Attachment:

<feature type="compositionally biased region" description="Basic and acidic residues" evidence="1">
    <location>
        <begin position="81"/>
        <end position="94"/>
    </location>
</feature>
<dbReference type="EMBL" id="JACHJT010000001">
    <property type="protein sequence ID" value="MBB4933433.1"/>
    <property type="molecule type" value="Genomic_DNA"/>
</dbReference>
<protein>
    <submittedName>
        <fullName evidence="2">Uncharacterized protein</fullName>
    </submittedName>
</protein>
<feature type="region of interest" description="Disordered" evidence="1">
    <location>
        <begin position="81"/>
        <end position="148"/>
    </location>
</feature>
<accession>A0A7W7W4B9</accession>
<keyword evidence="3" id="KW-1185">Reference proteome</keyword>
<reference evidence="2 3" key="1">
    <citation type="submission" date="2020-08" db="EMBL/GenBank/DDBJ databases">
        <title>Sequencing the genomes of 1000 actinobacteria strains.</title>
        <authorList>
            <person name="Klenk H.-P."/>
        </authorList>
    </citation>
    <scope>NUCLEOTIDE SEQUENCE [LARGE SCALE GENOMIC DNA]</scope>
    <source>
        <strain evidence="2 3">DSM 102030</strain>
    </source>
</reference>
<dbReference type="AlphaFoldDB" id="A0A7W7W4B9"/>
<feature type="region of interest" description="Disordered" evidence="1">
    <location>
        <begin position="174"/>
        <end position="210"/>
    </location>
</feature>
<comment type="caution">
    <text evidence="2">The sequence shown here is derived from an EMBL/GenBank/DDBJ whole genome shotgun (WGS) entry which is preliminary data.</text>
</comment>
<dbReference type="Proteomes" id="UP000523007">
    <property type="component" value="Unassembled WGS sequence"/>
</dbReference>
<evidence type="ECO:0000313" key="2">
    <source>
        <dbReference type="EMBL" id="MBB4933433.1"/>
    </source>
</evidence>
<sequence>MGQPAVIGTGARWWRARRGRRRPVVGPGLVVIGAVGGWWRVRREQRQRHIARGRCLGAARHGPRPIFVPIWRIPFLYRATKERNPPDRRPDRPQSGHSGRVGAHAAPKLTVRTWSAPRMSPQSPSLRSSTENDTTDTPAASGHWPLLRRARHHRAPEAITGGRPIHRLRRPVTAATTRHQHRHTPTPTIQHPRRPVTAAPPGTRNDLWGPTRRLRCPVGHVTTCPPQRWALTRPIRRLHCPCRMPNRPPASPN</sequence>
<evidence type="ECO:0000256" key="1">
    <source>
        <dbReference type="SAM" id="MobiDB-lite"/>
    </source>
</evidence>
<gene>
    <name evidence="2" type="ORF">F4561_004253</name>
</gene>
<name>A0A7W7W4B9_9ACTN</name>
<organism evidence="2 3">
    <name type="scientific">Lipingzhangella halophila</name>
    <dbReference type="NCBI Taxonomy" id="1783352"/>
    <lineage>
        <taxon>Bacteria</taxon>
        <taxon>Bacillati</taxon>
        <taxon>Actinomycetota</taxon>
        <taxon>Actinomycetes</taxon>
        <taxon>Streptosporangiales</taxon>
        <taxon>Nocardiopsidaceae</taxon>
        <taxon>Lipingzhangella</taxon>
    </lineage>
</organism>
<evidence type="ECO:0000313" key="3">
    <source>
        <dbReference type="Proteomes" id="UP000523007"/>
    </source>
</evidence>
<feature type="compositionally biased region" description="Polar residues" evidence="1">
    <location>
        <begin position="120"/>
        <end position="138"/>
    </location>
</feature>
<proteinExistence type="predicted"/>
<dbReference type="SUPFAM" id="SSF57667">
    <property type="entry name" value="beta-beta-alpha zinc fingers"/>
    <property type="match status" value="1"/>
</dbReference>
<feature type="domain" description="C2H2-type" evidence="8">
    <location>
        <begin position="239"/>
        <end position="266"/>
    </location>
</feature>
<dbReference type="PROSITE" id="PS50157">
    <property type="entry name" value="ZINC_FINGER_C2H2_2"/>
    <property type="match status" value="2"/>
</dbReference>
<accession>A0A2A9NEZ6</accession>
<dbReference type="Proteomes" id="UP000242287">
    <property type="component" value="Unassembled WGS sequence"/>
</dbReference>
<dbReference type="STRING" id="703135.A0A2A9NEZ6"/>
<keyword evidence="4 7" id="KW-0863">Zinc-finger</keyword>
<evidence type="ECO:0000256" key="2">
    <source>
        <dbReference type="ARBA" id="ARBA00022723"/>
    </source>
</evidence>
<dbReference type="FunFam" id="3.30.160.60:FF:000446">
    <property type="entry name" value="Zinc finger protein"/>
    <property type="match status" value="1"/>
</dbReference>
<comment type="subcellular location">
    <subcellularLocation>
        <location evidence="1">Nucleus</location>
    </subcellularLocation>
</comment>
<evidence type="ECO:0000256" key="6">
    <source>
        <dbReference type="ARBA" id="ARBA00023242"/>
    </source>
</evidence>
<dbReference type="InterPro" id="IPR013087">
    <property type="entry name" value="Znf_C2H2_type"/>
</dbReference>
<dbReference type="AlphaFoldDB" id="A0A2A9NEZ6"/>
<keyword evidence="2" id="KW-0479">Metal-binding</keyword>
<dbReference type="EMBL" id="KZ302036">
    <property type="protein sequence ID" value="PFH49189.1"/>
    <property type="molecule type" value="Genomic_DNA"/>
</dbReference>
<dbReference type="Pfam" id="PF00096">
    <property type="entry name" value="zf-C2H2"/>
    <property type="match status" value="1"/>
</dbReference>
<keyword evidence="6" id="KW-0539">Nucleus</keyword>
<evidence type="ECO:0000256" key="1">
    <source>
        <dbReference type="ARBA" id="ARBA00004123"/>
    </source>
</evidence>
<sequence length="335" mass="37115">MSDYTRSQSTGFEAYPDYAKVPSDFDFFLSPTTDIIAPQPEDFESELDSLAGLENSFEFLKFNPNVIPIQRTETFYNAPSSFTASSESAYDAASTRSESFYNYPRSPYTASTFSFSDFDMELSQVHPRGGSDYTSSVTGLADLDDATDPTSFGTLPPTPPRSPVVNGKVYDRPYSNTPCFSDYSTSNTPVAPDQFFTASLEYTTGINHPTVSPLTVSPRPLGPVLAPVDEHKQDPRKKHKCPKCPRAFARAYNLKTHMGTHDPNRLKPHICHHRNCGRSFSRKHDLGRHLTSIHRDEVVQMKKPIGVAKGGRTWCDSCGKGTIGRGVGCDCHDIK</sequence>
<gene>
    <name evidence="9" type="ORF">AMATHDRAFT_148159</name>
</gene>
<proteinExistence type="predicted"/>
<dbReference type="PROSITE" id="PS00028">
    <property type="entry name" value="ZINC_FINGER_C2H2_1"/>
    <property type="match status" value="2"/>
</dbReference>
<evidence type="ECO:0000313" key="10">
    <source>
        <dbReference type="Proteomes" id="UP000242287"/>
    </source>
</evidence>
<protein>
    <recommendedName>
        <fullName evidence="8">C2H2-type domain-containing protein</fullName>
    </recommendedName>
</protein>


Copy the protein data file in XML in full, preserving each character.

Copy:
<feature type="compositionally biased region" description="Basic and acidic residues" evidence="1">
    <location>
        <begin position="81"/>
        <end position="94"/>
    </location>
</feature>
<dbReference type="EMBL" id="JACHJT010000001">
    <property type="protein sequence ID" value="MBB4933433.1"/>
    <property type="molecule type" value="Genomic_DNA"/>
</dbReference>
<protein>
    <submittedName>
        <fullName evidence="2">Uncharacterized protein</fullName>
    </submittedName>
</protein>
<feature type="region of interest" description="Disordered" evidence="1">
    <location>
        <begin position="81"/>
        <end position="148"/>
    </location>
</feature>
<accession>A0A7W7W4B9</accession>
<keyword evidence="3" id="KW-1185">Reference proteome</keyword>
<reference evidence="2 3" key="1">
    <citation type="submission" date="2020-08" db="EMBL/GenBank/DDBJ databases">
        <title>Sequencing the genomes of 1000 actinobacteria strains.</title>
        <authorList>
            <person name="Klenk H.-P."/>
        </authorList>
    </citation>
    <scope>NUCLEOTIDE SEQUENCE [LARGE SCALE GENOMIC DNA]</scope>
    <source>
        <strain evidence="2 3">DSM 102030</strain>
    </source>
</reference>
<dbReference type="AlphaFoldDB" id="A0A7W7W4B9"/>
<feature type="region of interest" description="Disordered" evidence="1">
    <location>
        <begin position="174"/>
        <end position="210"/>
    </location>
</feature>
<comment type="caution">
    <text evidence="2">The sequence shown here is derived from an EMBL/GenBank/DDBJ whole genome shotgun (WGS) entry which is preliminary data.</text>
</comment>
<dbReference type="Proteomes" id="UP000523007">
    <property type="component" value="Unassembled WGS sequence"/>
</dbReference>
<evidence type="ECO:0000313" key="2">
    <source>
        <dbReference type="EMBL" id="MBB4933433.1"/>
    </source>
</evidence>
<sequence>MGQPAVIGTGARWWRARRGRRRPVVGPGLVVIGAVGGWWRVRREQRQRHIARGRCLGAARHGPRPIFVPIWRIPFLYRATKERNPPDRRPDRPQSGHSGRVGAHAAPKLTVRTWSAPRMSPQSPSLRSSTENDTTDTPAASGHWPLLRRARHHRAPEAITGGRPIHRLRRPVTAATTRHQHRHTPTPTIQHPRRPVTAAPPGTRNDLWGPTRRLRCPVGHVTTCPPQRWALTRPIRRLHCPCRMPNRPPASPN</sequence>
<evidence type="ECO:0000256" key="1">
    <source>
        <dbReference type="SAM" id="MobiDB-lite"/>
    </source>
</evidence>
<gene>
    <name evidence="2" type="ORF">F4561_004253</name>
</gene>
<name>A0A7W7W4B9_9ACTN</name>
<organism evidence="2 3">
    <name type="scientific">Lipingzhangella halophila</name>
    <dbReference type="NCBI Taxonomy" id="1783352"/>
    <lineage>
        <taxon>Bacteria</taxon>
        <taxon>Bacillati</taxon>
        <taxon>Actinomycetota</taxon>
        <taxon>Actinomycetes</taxon>
        <taxon>Streptosporangiales</taxon>
        <taxon>Nocardiopsidaceae</taxon>
        <taxon>Lipingzhangella</taxon>
    </lineage>
</organism>
<evidence type="ECO:0000313" key="3">
    <source>
        <dbReference type="Proteomes" id="UP000523007"/>
    </source>
</evidence>
<feature type="compositionally biased region" description="Polar residues" evidence="1">
    <location>
        <begin position="120"/>
        <end position="138"/>
    </location>
</feature>
<proteinExistence type="predicted"/>
<dbReference type="SUPFAM" id="SSF57667">
    <property type="entry name" value="beta-beta-alpha zinc fingers"/>
    <property type="match status" value="1"/>
</dbReference>
<feature type="domain" description="C2H2-type" evidence="8">
    <location>
        <begin position="239"/>
        <end position="266"/>
    </location>
</feature>
<dbReference type="PROSITE" id="PS50157">
    <property type="entry name" value="ZINC_FINGER_C2H2_2"/>
    <property type="match status" value="2"/>
</dbReference>
<accession>A0A2A9NEZ6</accession>
<dbReference type="Proteomes" id="UP000242287">
    <property type="component" value="Unassembled WGS sequence"/>
</dbReference>
<dbReference type="STRING" id="703135.A0A2A9NEZ6"/>
<keyword evidence="4 7" id="KW-0863">Zinc-finger</keyword>
<evidence type="ECO:0000256" key="2">
    <source>
        <dbReference type="ARBA" id="ARBA00022723"/>
    </source>
</evidence>
<dbReference type="FunFam" id="3.30.160.60:FF:000446">
    <property type="entry name" value="Zinc finger protein"/>
    <property type="match status" value="1"/>
</dbReference>
<comment type="subcellular location">
    <subcellularLocation>
        <location evidence="1">Nucleus</location>
    </subcellularLocation>
</comment>
<evidence type="ECO:0000256" key="6">
    <source>
        <dbReference type="ARBA" id="ARBA00023242"/>
    </source>
</evidence>
<dbReference type="InterPro" id="IPR013087">
    <property type="entry name" value="Znf_C2H2_type"/>
</dbReference>
<dbReference type="AlphaFoldDB" id="A0A2A9NEZ6"/>
<keyword evidence="2" id="KW-0479">Metal-binding</keyword>
<dbReference type="EMBL" id="KZ302036">
    <property type="protein sequence ID" value="PFH49189.1"/>
    <property type="molecule type" value="Genomic_DNA"/>
</dbReference>
<dbReference type="Pfam" id="PF00096">
    <property type="entry name" value="zf-C2H2"/>
    <property type="match status" value="1"/>
</dbReference>
<keyword evidence="6" id="KW-0539">Nucleus</keyword>
<evidence type="ECO:0000256" key="1">
    <source>
        <dbReference type="ARBA" id="ARBA00004123"/>
    </source>
</evidence>
<sequence length="335" mass="37115">MSDYTRSQSTGFEAYPDYAKVPSDFDFFLSPTTDIIAPQPEDFESELDSLAGLENSFEFLKFNPNVIPIQRTETFYNAPSSFTASSESAYDAASTRSESFYNYPRSPYTASTFSFSDFDMELSQVHPRGGSDYTSSVTGLADLDDATDPTSFGTLPPTPPRSPVVNGKVYDRPYSNTPCFSDYSTSNTPVAPDQFFTASLEYTTGINHPTVSPLTVSPRPLGPVLAPVDEHKQDPRKKHKCPKCPRAFARAYNLKTHMGTHDPNRLKPHICHHRNCGRSFSRKHDLGRHLTSIHRDEVVQMKKPIGVAKGGRTWCDSCGKGTIGRGVGCDCHDIK</sequence>
<gene>
    <name evidence="9" type="ORF">AMATHDRAFT_148159</name>
</gene>
<proteinExistence type="predicted"/>
<dbReference type="PROSITE" id="PS00028">
    <property type="entry name" value="ZINC_FINGER_C2H2_1"/>
    <property type="match status" value="2"/>
</dbReference>
<evidence type="ECO:0000313" key="10">
    <source>
        <dbReference type="Proteomes" id="UP000242287"/>
    </source>
</evidence>
<protein>
    <recommendedName>
        <fullName evidence="8">C2H2-type domain-containing protein</fullName>
    </recommendedName>
</protein>